Beta Buttons and Lots of Flexibility: Marriott’s New Innovation Lab Hotel

Beta Buttons and Lots of Flexibility: Marriott’s New Innovation Lab Hotel

The prefunction space at the Charlotte Marriott City Center includes a residential-style kitchen.

The general manager of the Charlotte Marriott City Center is having the time of her life. “I’ve been with Marriott for almost 25 years, and this is by far the most fun environment I’ve worked in,” says Crissy Wright, whose downtown Charlotte, N.C., property finished a 16-month renovation in August to open as the innovation test lab for Marriott Hotels.

The 446-room, Marriott-owned hotel is now home to what’s up and coming for the worldwide brand. Some innovations, like digital guest room keys, are being tested at other Marriott properties, but Charlotte is the new proving ground for current design and technology.  “We’re testing all the new ideas here,” Wright says.

The City Center boardroom has technology, flexibility, and natural light.

The prefunction space outside the hotel’s 9,000-square-foot ballroom is a case in point. Now called the Event Hub, Marriott has added flexible elements (modular seating, moveable partitions) as well as a residential-style kitchen, the LG Studio. Outfitted with LG-brand appliances (2 refrigerators, oven, and induction burners), the space can be used for education, teambuilding, small meetings, or to support receptions (up to 160 people) in the Event Hub. The area that used to be dedicated to meeting registration (now called Event Edge) has also been redesigned as a multi-use space and includes an 80-inch television.

To get natural light into its City Center boardroom, the property had to break down a wall, says Wright, but the transformation didn’t stop there: Soft seating, a digital whiteboard, magnetic panels, 80-inch television, and a flexible table are also being tested by Marriott. If planners or participants like what they see, they can press the boardroom’s “beta button,” a feedback technology that allows users to signal their approval.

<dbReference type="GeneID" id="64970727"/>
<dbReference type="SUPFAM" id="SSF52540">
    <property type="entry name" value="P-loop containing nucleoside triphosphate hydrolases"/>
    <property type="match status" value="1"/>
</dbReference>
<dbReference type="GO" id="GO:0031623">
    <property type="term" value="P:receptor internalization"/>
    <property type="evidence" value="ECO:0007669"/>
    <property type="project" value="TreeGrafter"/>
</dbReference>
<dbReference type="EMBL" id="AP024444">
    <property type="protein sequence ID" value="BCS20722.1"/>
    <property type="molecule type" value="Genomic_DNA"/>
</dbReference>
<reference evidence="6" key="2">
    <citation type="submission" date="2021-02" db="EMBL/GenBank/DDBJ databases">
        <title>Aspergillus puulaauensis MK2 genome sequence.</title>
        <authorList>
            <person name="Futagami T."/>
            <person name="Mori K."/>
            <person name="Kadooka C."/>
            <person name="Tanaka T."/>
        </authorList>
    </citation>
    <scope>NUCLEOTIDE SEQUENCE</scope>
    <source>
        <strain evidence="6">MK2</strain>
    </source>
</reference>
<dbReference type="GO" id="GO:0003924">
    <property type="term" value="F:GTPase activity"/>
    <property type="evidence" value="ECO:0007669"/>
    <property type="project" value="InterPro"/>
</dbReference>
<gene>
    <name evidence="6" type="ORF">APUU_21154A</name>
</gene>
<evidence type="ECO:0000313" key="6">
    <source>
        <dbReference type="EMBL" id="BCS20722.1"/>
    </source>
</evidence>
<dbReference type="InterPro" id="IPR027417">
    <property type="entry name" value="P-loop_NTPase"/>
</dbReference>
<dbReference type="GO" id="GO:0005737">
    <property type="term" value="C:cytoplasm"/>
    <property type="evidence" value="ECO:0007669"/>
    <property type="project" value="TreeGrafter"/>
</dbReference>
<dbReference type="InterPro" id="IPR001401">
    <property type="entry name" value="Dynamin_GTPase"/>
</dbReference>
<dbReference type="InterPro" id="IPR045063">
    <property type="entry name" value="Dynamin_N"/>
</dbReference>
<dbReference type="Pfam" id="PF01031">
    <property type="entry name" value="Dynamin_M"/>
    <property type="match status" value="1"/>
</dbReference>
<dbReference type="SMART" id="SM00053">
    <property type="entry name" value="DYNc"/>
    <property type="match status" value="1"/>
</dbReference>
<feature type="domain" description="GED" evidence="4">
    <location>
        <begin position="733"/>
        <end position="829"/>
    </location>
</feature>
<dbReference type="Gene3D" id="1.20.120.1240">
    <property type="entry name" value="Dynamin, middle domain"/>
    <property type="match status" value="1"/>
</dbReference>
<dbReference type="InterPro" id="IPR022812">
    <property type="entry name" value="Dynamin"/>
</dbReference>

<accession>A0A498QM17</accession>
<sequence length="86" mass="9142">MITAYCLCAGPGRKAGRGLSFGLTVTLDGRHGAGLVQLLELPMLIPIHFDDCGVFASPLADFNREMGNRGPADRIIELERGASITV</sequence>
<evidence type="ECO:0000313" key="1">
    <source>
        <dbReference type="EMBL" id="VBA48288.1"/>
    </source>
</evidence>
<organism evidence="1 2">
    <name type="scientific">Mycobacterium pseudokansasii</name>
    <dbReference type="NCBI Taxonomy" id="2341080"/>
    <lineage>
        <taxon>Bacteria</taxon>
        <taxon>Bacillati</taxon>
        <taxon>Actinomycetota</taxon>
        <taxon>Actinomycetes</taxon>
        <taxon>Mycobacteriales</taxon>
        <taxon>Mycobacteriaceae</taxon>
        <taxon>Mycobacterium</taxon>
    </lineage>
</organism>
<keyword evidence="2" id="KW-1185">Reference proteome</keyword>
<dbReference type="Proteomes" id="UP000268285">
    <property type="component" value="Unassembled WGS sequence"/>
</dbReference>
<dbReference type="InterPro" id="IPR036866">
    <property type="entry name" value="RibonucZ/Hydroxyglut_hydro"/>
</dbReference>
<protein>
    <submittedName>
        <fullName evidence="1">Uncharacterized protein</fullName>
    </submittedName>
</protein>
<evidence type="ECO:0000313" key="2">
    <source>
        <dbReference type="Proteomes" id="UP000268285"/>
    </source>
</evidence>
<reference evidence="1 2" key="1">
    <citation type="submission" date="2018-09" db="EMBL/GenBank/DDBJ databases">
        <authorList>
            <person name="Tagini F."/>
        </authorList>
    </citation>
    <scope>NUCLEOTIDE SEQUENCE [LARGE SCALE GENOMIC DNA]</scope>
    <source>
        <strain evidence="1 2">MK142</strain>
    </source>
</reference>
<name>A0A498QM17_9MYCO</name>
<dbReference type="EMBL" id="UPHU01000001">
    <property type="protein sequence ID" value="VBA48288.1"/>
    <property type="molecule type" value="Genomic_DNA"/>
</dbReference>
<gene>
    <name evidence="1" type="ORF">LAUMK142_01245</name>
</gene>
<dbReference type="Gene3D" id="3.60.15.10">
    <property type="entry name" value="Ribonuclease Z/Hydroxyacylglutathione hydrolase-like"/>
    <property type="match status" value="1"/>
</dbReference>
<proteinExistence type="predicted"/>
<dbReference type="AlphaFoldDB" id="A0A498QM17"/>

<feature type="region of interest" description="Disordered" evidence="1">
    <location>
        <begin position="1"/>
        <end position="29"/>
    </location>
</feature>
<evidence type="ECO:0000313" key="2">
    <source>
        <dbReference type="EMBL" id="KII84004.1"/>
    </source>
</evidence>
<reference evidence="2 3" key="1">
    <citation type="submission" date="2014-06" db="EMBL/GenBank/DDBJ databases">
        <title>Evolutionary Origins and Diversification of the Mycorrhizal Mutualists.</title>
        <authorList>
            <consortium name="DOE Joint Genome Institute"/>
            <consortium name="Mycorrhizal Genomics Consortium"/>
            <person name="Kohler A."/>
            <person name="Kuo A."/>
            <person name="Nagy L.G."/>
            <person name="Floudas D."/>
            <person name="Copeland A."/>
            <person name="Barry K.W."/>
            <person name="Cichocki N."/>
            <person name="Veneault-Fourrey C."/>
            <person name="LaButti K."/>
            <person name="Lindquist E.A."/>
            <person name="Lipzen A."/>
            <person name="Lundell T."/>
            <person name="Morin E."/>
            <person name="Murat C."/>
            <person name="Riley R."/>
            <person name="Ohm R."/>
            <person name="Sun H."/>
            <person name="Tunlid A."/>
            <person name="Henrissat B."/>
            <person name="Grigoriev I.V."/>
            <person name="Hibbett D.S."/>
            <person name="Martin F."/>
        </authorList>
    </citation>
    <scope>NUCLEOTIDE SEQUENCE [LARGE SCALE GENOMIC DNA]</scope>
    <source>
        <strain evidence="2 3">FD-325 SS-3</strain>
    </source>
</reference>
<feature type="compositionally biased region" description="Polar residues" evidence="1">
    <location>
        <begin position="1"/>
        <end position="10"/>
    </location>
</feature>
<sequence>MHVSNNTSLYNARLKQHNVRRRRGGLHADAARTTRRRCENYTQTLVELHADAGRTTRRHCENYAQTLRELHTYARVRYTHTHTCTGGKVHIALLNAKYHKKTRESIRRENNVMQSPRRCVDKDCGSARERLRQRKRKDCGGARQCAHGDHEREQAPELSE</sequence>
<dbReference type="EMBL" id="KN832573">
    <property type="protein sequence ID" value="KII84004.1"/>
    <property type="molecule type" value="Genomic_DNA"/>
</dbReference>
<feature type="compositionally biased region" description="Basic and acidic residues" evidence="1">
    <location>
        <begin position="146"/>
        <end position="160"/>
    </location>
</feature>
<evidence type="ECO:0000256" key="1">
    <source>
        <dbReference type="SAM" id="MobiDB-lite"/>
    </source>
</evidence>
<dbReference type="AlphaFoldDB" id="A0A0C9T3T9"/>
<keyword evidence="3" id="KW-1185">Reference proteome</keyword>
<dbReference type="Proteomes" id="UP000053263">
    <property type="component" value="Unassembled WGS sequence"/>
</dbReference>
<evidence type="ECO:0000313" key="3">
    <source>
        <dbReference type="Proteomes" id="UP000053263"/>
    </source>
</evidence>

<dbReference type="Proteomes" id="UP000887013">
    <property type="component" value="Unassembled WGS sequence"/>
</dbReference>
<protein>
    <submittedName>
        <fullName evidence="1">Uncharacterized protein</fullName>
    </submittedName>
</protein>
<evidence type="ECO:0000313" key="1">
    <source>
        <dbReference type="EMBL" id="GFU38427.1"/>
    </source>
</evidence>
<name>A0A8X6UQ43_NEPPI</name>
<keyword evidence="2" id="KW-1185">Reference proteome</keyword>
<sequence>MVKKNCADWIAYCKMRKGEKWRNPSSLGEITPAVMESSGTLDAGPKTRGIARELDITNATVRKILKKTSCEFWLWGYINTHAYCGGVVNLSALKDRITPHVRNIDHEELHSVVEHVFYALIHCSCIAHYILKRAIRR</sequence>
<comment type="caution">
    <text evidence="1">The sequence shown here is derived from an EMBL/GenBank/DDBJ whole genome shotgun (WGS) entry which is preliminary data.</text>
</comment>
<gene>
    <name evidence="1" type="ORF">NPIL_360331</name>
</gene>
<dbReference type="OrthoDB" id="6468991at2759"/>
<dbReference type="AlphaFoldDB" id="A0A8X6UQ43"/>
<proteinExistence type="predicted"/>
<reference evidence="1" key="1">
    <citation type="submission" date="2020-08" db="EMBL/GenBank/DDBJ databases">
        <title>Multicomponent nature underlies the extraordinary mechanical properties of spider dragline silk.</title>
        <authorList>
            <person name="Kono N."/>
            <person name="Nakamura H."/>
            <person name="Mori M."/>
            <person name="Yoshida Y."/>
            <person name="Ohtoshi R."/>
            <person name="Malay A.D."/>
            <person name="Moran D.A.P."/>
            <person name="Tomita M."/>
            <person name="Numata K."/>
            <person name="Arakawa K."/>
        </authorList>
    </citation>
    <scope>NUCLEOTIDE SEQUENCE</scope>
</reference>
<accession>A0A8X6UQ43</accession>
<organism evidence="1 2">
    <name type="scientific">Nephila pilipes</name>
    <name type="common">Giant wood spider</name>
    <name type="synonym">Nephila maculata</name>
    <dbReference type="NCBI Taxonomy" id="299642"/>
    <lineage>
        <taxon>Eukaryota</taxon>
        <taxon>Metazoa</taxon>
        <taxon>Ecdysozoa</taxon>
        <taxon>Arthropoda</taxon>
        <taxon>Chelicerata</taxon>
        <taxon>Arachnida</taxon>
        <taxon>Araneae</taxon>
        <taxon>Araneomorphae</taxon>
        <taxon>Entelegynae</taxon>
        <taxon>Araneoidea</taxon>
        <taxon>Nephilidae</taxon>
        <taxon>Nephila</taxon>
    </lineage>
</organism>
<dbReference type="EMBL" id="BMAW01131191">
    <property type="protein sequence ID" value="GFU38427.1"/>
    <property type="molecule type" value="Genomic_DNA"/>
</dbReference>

Exercise videos run on the fitness studio's video wall.

They’ll also find beta buttons in guest rooms, the fitness studio, food and beverage outlets, and check-in areas, and the results are tallied and displayed on a large screen at the hotel. Here are some elements guests may be reacting to when they press the beta button.

Guest rooms: The rooms have a more modern, open feel than traditional Marriotts, with no art on the walls and hard-wood floors rather than carpeting. Rain showers and refrigerators (no mini-bar) are standard, and a 55-inch television, set into the wall, allows guests with a Netflix or Pandora account to stream content.

Fitness studio: In addition to state-of-the-art Life Fitness equipment that can be synched to activity trackers, the studio includes a room where guests can pick from 600 video workouts, including yoga, Pilates, and spin, to play on a huge digital wall.

Food and beverage: The hotel’s coffee shop, Coco and the Director, is a test case in bringing in local products and the local community. Twenty-five Charlotte-area retailers, including a coffee roaster, are involved in the shop. (“No big brand names!” emphasizes Wright.) And there are three, semi-private “co-lab” spaces where people—guests or locals—can meet in small groups.

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